Hampton v. Jackson County Circuit Clerk et al

Filing 6

ORDER DISMISSING CASE. Plaintiff's complaint is DISMISSED WITHOUT PREJUDICE for lack of subject matter jurisdiction pursuant to 28 U.S.C. 1331. Signed by Judge David R. Herndon on 5/2/2017. (kmb2)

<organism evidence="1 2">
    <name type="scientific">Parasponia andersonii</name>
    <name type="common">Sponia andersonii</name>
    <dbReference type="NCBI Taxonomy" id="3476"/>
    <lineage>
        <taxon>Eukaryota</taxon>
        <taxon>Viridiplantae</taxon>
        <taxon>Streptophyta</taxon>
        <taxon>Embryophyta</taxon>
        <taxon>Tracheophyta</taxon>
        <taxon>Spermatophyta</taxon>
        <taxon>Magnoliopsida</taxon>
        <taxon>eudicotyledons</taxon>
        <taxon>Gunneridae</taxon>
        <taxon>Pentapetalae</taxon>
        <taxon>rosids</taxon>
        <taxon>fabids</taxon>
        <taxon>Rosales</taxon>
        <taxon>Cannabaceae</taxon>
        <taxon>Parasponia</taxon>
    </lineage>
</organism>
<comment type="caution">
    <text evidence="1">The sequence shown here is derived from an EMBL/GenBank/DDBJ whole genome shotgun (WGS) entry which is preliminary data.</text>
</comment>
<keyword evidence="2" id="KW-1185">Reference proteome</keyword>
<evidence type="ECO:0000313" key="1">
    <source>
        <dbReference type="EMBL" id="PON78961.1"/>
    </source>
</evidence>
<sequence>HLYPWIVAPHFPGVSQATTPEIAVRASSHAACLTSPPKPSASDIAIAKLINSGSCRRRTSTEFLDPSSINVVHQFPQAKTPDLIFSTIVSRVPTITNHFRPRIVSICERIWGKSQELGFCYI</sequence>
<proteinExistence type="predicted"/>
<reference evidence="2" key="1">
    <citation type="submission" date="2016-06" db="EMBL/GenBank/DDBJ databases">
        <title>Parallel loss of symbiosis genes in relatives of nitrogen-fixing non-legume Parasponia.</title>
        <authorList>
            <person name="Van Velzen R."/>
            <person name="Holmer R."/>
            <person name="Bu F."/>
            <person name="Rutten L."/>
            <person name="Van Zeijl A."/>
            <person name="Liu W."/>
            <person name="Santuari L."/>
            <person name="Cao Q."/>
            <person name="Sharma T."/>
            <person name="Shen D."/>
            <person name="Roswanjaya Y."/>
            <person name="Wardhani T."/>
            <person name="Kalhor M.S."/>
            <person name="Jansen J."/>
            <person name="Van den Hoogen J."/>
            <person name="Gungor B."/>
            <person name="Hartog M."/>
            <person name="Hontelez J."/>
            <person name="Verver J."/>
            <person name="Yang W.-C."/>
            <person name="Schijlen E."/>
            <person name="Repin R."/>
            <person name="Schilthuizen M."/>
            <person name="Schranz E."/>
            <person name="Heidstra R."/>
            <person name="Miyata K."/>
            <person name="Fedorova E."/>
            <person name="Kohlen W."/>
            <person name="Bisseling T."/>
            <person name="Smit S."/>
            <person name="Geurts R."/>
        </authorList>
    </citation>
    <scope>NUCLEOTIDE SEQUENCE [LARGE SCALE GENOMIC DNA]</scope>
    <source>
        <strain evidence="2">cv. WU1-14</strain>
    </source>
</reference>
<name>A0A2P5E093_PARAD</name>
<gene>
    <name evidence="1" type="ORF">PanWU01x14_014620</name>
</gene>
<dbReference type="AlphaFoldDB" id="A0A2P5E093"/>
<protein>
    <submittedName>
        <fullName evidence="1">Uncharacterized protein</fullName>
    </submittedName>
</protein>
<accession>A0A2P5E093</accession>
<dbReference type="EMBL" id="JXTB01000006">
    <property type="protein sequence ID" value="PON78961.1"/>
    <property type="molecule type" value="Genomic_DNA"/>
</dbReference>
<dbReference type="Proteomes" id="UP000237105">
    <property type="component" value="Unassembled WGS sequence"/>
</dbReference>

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IN THE UNITED STATES DISTRICT COURT FOR THE SOUTHERN DISTRICT OF ILLINOIS SHARON HAMPTON, Plaintiff, v. No. 3:17-cv-00394-DRH-RJD JACKSON COUNTY CIRCUIT CLERK’S OFFICE and RECORDER OF VITAL RECORDS, Defendants. ORDER HERNDON, District Judge: The instant matter is raised sua sponte as part of the Court’s independent obligation to assure itself of jurisdiction over the parties’ dispute. Based on the following, plaintiff Sharon Hampton’s (“Hampton”) complaint (Doc. 1) naming defendants Jackson County Circuit Clerk’s Office and Recorder of Vital Records (“defendants”) is DISMISSED WITHOUT PREJUDICE for lack of subject matter jurisdiction. DISCUSSION “Without jurisdiction the court cannot proceed at all in any cause. Jurisdiction is the power to declare the law, and when it ceases to exist, the only function remaining to the court is that of announcing the fact and dismissing the cause.” Zahn v. N. Am. Power & Gas, LLC, 847 F.3d 875, 877 (7th Cir. 2017) (emphasis added) (district court committed error by addressing merits after concluding it has no jurisdiction to hear case). Federal courts are “obliged to police the constitutional and statutory limitations on their jurisdiction” and should raise and consider jurisdictional issues regardless of whether the matter is addressed by the parties to the suit. Krueger v. Cartwright, 996 F.2d 928, 93031 (7th Cir. 1993). Federal question jurisdiction, pursuant to 28 U.S.C. § 1331, arises only when the complaint standing alone establishes that federal law created plaintiff’s cause of action, or plaintiff’s right to relief is contingent on resolution of a substantial question of federal law. See Minor v. Prudential Sec., Inc., 94 F.3d 1103, 1105 (7th Cir. 1996). However, simply inserting federal statutes on the face of a civil complaint does not confer federal question jurisdiction; rather the lawsuit must actually involve a “substantial question of federal law.” See Franchise Tax Bd. of Cal. v. Constr. Laborers Vacation Trust for S. Cal., 463 U.S. 1, 27 (1983) (district courts have jurisdiction to hear only cases in which complaint establishes federal law created cause of action). Here, Hampton attempts to invoke federal question jurisdiction by alleging defendants committed an illegal transfer of property, document fraud, and abuse of process pursuant to 8 U.S.C. § 1324(c) (Doc. 1 at 2); and, fraud and false statement in violation of 26 U.S.C. § 7206 (Id. at 4). Unfortunately, both federal statutes Hampton cites are inapplicable to her claim. This Court’s sua sponte jurisdictional inquiry reveals that § 1324(c) governs authority to arrest individuals in violation of harboring illegal aliens, see 8 U.S.C. § 1324(c); and, § 7206 concerns fraud and false statements when filing tax related documents under the Internal Revenue Code. See 26 U.S.C. § 7206. In examining the issues presented by the plaintiff’s complaint it is a matter to be resolved by the state court system. Should the plaintiff find a viable federal theory, she is welcome to move for leave to reinstate this action and to amend her complaint. On the other hand, should she wish to appeal this Court’s ruling she may move for the entry of a judgment, since without plaintiff attempting some other theory, this Court has no other reason to maintain this file in active status. Accordingly, Hampton’s complaint is DISMISSED WITHOUT PREJUDICE for lack of subject matter jurisdiction pursuant to 28 U.S.C. § 1331. The Clerk will be directed to close the file at this time subject to reinstatement if that should occur. IT IS SO ORDERED. Signed this 2nd day of May, 2017. Judge Herndon 2017.05.02 05:08:07 -05'00' UNITED STATES DISTRICT JUDGE

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